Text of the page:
Extending logic

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There are some scenarios when validation conditions require communication back to the application or execution of a custom behaviour. These situations can be categorised into two areas:

  • Validate a custom condition
  • Take a custom action

In these scenarios you can use Alias or Check commands to extend the validation engine.

Custom condition

Sometimes in validation rules you may need to access an external resource, or for example implement a custom condition to participate in a validation chain. You can accomplish these tasks simply by using either Alias or Check.

Using Check

To use the Check command you need to

  1. Add an input parameter to the rule
  2. Pass the defined parameter value to the rule when it is called
  3. Call Check command in the chain of the conditions

The following sample rule defines an input parameter and calls the custom logic using Check

  1. <Validation name="PersonValidation">
  2.   <Declaration>
  3.     <Define name="MinAge" direction="In"/>
  4. 	<!-- Define the input parameter -->
  5.     <Define name="fin" direction="In" />
  6.   </Declaration>
  8.   <Logic name="Logic with custom call">
  9.     <Group>
  10.       <Check value="fin.DbExists($this)"/>
  11.       <And />
  12.       <Null value="Name" negate="true"/>
  13.       <And />
  14.       <Empty value="Name" negate="true"/>
  15.       <Or />
  16.       <Null value="Family" negate="true"/>
  17.       <And />
  18.       <Empty value="Family" negate="true" />
  19.     </Group>
  20.   </Logic>
  22. </Validation>

The following code is the class definition of the fin parameter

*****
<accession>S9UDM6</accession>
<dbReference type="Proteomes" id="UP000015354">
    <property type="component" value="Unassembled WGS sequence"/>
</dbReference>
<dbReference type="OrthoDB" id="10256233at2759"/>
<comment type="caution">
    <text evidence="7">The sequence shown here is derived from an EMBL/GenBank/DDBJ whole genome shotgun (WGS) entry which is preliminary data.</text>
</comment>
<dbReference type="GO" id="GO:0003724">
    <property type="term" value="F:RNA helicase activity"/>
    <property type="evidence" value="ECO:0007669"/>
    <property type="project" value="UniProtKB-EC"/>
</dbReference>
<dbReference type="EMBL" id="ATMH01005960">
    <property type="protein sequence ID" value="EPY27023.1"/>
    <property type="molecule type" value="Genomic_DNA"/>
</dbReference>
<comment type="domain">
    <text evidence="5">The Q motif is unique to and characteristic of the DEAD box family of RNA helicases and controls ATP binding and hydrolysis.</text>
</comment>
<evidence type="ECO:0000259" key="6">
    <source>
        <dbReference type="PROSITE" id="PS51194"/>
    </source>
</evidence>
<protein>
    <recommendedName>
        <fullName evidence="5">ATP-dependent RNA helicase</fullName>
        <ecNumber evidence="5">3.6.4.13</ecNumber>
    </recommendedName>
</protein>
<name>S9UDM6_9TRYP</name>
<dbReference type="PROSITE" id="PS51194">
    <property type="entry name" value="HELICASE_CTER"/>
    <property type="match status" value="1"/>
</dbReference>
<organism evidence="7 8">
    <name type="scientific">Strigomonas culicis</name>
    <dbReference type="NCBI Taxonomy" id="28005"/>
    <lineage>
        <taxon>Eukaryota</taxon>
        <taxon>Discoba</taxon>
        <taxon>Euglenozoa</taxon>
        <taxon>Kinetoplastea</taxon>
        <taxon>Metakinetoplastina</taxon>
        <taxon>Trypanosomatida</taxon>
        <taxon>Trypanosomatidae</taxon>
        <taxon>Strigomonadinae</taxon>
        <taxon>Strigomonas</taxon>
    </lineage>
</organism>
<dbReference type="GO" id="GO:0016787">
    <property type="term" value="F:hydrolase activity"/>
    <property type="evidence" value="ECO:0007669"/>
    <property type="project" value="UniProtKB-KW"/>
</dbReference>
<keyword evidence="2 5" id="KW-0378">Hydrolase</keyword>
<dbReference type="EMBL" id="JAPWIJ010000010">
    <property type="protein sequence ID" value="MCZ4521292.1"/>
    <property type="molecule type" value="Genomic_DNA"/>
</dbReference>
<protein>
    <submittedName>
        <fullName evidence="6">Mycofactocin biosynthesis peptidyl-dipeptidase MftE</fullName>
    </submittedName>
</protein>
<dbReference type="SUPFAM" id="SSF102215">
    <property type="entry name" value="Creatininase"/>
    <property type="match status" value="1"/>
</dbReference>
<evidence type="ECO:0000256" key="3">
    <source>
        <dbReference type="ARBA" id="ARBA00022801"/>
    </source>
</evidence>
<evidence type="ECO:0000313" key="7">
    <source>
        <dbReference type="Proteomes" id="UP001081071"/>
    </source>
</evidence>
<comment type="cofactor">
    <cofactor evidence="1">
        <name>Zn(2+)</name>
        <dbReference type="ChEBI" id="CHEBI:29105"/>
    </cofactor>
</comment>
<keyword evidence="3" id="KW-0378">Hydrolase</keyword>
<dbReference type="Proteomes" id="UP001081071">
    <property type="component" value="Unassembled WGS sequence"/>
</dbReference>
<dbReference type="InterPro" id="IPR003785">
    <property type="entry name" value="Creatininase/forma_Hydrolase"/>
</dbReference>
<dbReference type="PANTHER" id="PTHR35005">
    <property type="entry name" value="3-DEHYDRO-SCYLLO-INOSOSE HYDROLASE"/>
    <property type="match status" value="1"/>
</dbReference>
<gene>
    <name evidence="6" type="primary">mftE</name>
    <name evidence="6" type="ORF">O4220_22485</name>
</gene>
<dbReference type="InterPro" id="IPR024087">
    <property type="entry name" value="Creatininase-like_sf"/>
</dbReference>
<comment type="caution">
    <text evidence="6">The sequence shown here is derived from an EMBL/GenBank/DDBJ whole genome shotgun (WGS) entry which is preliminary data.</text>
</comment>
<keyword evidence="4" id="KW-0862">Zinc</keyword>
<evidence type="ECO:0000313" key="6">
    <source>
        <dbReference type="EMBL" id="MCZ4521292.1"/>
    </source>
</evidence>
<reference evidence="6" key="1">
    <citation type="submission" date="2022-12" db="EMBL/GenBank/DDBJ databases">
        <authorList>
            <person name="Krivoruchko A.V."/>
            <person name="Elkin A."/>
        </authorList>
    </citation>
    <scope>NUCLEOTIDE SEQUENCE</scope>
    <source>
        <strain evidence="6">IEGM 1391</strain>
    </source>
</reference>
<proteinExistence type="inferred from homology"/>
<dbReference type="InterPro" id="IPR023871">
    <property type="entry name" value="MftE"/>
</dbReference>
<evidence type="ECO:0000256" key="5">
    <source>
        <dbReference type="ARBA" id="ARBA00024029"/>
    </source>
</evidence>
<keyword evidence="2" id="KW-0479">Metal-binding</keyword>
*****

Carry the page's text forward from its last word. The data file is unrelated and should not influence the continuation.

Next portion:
1. class PersonDbAccess
  2. {
  3.     public bool DbExists(object obj)
  4.     {
  5.         Person person = (Person) obj;
  6.         // Check if the person exists
  8.         return false;
  9.     }
  10. }

Using Alias

Note pinned.pngAlias command is not supported from version FlexRule Runtime v7.3. Instead Check command or direct expression to call a method can be used.

To read more about check here.

Sending Information to Method

Sometimes it is necessary that the method which implements Alias receives some additional information. This additional information is available via AliasContext. In AliasContext your code has the ability to access some settings of the alias command and make decisions based on these. By using this mechanism, the rule command can pass information to the method.

For example, in the following code we are passing a name attribute to the method in order to make a decision based on this:

  1. <Validation name="PersonValidation">
  2.   <Declaration>
  3.     <Define name="MinAge" direction="In"/>
  4.     <!-- Define the input parameter -->
  5.     <Define name="fin" direction="In" />
  6.     <!-- Define Alias for method DbExists named as FindPersonRecord -->
  7.     <Alias method="fin.DbExists" as="FindPersonRecord"/>
  8.   </Declaration>
  10.   <Logic name="Logic with custom call">